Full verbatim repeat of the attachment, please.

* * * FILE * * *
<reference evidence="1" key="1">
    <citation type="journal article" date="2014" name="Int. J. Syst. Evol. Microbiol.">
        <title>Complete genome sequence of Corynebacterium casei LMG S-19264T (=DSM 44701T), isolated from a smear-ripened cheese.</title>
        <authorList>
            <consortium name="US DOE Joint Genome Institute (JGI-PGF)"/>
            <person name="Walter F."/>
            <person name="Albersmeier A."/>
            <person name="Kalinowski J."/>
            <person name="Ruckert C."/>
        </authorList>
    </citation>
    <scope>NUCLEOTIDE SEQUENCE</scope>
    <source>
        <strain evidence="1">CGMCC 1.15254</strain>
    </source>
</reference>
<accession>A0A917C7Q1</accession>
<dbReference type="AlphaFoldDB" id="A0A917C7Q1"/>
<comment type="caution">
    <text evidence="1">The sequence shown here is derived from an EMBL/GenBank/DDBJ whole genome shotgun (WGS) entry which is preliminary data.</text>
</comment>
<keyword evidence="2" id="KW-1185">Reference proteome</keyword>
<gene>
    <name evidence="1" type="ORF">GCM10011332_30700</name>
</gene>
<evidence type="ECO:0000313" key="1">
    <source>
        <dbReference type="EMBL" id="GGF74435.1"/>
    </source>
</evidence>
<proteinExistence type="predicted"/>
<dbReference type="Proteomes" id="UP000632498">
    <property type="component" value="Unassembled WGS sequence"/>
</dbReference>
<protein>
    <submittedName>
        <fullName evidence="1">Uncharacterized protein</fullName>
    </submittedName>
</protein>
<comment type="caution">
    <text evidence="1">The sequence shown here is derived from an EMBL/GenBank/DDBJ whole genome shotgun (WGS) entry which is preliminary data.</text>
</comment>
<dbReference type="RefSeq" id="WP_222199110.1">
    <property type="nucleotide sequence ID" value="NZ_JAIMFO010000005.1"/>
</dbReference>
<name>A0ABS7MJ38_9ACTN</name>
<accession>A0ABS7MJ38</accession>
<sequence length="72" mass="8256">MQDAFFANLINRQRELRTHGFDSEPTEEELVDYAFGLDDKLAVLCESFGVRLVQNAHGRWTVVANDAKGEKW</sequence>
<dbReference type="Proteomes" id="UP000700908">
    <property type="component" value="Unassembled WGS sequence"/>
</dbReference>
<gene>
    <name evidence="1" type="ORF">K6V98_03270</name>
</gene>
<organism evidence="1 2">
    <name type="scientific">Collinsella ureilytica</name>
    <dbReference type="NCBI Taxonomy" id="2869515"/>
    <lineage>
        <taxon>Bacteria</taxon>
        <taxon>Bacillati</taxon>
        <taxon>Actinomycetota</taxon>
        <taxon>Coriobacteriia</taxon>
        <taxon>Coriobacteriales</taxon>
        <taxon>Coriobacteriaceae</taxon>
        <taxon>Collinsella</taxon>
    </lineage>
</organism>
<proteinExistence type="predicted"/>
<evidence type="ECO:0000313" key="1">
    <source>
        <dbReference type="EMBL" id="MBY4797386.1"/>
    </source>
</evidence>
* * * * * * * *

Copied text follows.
<reference evidence="1" key="1">
    <citation type="journal article" date="2014" name="Int. J. Syst. Evol. Microbiol.">
        <title>Complete genome sequence of Corynebacterium casei LMG S-19264T (=DSM 44701T), isolated from a smear-ripened cheese.</title>
        <authorList>
            <consortium name="US DOE Joint Genome Institute (JGI-PGF)"/>
            <person name="Walter F."/>
            <person name="Albersmeier A."/>
            <person name="Kalinowski J."/>
            <person name="Ruckert C."/>
        </authorList>
    </citation>
    <scope>NUCLEOTIDE SEQUENCE</scope>
    <source>
        <strain evidence="1">CGMCC 1.15254</strain>
    </source>
</reference>
<accession>A0A917C7Q1</accession>
<dbReference type="AlphaFoldDB" id="A0A917C7Q1"/>
<comment type="caution">
    <text evidence="1">The sequence shown here is derived from an EMBL/GenBank/DDBJ whole genome shotgun (WGS) entry which is preliminary data.</text>
</comment>
<keyword evidence="2" id="KW-1185">Reference proteome</keyword>
<gene>
    <name evidence="1" type="ORF">GCM10011332_30700</name>
</gene>
<evidence type="ECO:0000313" key="1">
    <source>
        <dbReference type="EMBL" id="GGF74435.1"/>
    </source>
</evidence>
<proteinExistence type="predicted"/>
<dbReference type="Proteomes" id="UP000632498">
    <property type="component" value="Unassembled WGS sequence"/>
</dbReference>
<protein>
    <submittedName>
        <fullName evidence="1">Uncharacterized protein</fullName>
    </submittedName>
</protein>
<comment type="caution">
    <text evidence="1">The sequence shown here is derived from an EMBL/GenBank/DDBJ whole genome shotgun (WGS) entry which is preliminary data.</text>
</comment>
<dbReference type="RefSeq" id="WP_222199110.1">
    <property type="nucleotide sequence ID" value="NZ_JAIMFO010000005.1"/>
</dbReference>
<name>A0ABS7MJ38_9ACTN</name>
<accession>A0ABS7MJ38</accession>
<sequence length="72" mass="8256">MQDAFFANLINRQRELRTHGFDSEPTEEELVDYAFGLDDKLAVLCESFGVRLVQNAHGRWTVVANDAKGEKW</sequence>
<dbReference type="Proteomes" id="UP000700908">
    <property type="component" value="Unassembled WGS sequence"/>
</dbReference>
<gene>
    <name evidence="1" type="ORF">K6V98_03270</name>
</gene>
<organism evidence="1 2">
    <name type="scientific">Collinsella ureilytica</name>
    <dbReference type="NCBI Taxonomy" id="2869515"/>
    <lineage>
        <taxon>Bacteria</taxon>
        <taxon>Bacillati</taxon>
        <taxon>Actinomycetota</taxon>
        <taxon>Coriobacteriia</taxon>
        <taxon>Coriobacteriales</taxon>
        <taxon>Coriobacteriaceae</taxon>
        <taxon>Collinsella</taxon>
    </lineage>
</organism>
<proteinExistence type="predicted"/>
<evidence type="ECO:0000313" key="1">
    <source>
        <dbReference type="EMBL" id="MBY4797386.1"/>
    </source>
</evidence>